BAGHDAD -- Sadiya Street stretches a few feet beyond the neighborhood that bears its name. That is, on a map. But the geography of Baghdad is determined by masonry, a maze of towering concrete barriers that isolate, segregate and demarcate.
In Sadiya, once one of Baghdad's roughest locales, the walls also enclose, like a prison, and at 2:30 p.m., Ali Abdullah parked his bedraggled brown taxi at the end of the line of vehicles that stretches a mile from the sole entrance to the neighborhood on his way home.
"Maybe in a year, instead of you hitting me or me hitting you, we'll all say, 'Peace upon you,' and you'll put your hand in mine. But not yet." Unshaven and tired, he smiled. "Until then, if you're facing the prospect of death, you'll go ahead and settle for a fever."
Abdullah put his car in drive, shifted the prosthetic limb that replaced his right leg, amputated more than 20 years ago in the war with Iran, and nudged his car forward, before waiting again.
"Leave the walls for now," he said glumly, as he glanced at the story-high barricades, cluttered with a melange of posters for next month's provincial elections.
Almost every Arab capital seems to have its own notion of geography. Class rules Cairo, where the rich have forsaken the downtown area for gleaming castles built on sand in the desert. Beirut's myriad sects make the city claustrophobic, its borders drawn by the portraits and iconography of feudal leaders. Damascus's diversity is blurred by a Baathist vision of Arab nationalism, washing the city of color. Capitalist excess is Dubai's equivalent.
The geography of Baghdad is walls, built one barrier at a time, along streets and around neighborhoods, through intersections and over bridges. For some, the gray of freshly poured concrete long ago gave way to the city's more dominant ochers. Many are painted. Others are decorated with plastic flowers, gathering dust. A few bear murals.
But they remain walls, dividing a city from itself, in an attempt to stanch violence.
"Welcome to the city of Sadiya," the wall here reads, with no sense of irony.
"The walls are the most hated thing. I swear to God, they're despised," said Hussein Abbas Hassan, plastering posters for a candidate with his two sons, Yasser and Samir. "I wish God would descend from heaven and tear them down."
Until He does, though, they serve a purpose. Since morning, Hassan and his sons had circled the neighborhoods of Sadiya and nearby Dora, gluing 2,000 posters to the concrete. "As long as they're here, we'll put the posters on them."
The minutes passed, and Abdullah, the taxi driver, crept forward, past their posters and others. There were ads for a Kurdish party, devout Shiite candidates, tribal leaders and Prime Minister Nouri al-Maliki. "The solution is Iraqi," one read. "Iraq for Iraqis," declared another. Campaign promises spilled across the wall: hospitals and clinics, a greater role for women in politics, a renaissance of art and an age of justice.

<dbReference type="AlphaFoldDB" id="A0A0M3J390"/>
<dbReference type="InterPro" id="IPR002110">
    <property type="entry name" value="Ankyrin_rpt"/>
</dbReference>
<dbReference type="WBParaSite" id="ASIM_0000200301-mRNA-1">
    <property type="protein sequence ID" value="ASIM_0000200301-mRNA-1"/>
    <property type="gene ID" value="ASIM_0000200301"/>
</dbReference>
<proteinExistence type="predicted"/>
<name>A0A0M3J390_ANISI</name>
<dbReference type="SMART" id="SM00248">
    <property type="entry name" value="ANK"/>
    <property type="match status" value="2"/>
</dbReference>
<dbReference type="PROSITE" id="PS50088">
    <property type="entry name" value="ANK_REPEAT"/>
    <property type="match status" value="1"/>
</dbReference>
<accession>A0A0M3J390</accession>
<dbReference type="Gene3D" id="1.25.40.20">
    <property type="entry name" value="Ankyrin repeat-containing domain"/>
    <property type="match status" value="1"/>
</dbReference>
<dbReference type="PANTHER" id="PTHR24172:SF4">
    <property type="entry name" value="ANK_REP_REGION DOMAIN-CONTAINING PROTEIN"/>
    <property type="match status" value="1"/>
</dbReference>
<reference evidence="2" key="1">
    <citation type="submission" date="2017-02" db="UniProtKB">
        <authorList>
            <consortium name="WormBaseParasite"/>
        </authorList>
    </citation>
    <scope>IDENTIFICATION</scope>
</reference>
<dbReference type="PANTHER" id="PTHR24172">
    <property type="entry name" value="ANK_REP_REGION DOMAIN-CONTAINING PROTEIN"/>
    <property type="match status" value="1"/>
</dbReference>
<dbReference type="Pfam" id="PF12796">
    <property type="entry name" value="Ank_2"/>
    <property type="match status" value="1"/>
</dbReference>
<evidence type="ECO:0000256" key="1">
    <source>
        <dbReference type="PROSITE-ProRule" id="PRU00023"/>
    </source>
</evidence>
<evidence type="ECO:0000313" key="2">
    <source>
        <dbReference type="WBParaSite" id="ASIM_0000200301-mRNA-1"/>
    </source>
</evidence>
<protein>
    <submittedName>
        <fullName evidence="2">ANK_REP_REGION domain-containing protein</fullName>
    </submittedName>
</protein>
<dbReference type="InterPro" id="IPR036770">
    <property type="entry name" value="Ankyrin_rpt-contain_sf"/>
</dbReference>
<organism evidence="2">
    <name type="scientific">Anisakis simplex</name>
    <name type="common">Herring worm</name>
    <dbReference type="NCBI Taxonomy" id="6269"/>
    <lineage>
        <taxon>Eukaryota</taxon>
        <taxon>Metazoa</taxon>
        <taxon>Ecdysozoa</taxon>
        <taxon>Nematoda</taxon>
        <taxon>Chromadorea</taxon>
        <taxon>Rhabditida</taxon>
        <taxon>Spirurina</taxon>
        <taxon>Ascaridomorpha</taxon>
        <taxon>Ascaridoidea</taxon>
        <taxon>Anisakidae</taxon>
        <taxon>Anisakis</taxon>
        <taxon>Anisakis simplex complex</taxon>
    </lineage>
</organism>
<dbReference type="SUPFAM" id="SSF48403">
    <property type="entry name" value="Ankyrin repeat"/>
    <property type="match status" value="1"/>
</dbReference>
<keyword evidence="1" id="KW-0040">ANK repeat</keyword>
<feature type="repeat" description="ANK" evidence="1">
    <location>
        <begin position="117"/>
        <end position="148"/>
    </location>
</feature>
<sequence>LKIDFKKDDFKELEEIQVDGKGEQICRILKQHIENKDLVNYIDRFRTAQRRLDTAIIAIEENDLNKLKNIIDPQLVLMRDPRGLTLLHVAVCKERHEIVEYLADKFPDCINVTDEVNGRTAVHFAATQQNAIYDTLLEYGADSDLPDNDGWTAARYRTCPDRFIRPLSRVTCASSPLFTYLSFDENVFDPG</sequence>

Ahead of Abdullah, a car had broken down. Behind, a driver idly pushed his stalled taxi.
A young boy went window to window selling Syrian-made tissues for about $1.
Ninety percent, Abdullah said. That was his sense of security in a city that, by most standards, remains jarringly violent. In comparison to the recent past, Baghdad is witnessing a welcome respite. "It's nothing!" a cafe vendor shouted the other day after hearing a car bomb, then watching plumes of smoke rise over the Tigris River. "Nothing!"
"It's tough on us. Sometimes you feel like you're suffocating," Abdullah said, tapping his prosthetic leg for emphasis. "But if it's the cost of security, what can we do."
The line grew as the workday ended at ministries, cars snaking far behind Abdullah's. Many people chose taxis that dropped them off at the checkpoint's entrance, passing Iraqi soldiers manning the checkpoint, border and point of entry to Sadiya. They passed wanted posters that ranged from $50,000 (for Abu Hussein al-Fatlawi and Wathiq Abdel-Jabbar al-Thujyal) down to $1,000 (for Salih Shabaan, also known as Abu Mustafa.)
Some residents had gotten out of their cars to plead their case not to wait in line: There were only women in the car. They felt ill. They were in a hurry.
"There's only one line!" barked Lt. Hamed, who was manning the checkpoint.
A policeman in a tattered uniform approached him. The policeman was a soldier, he said, and soldiers don't have to stand in line. "If I was a civilian, okay, but I'm not."
"The command is not in my hands," the lieutenant said.
"But the order is wrong," the policeman pleaded. "Soldiers don't have to stand in line."
"Am I a liar?" Hamed asked him, his tone sharpening. "One line!"
Abdullah had finally arrived at the checkpoint in his taxi. The wait can take an hour, sometimes less, sometimes more. On this day, he caught a break. He was home before 3:30 p.m.
Smiling again, he cited a proverb.
"Be optimistic that good will come," he said, "and you will find it."
By Anthony Shadid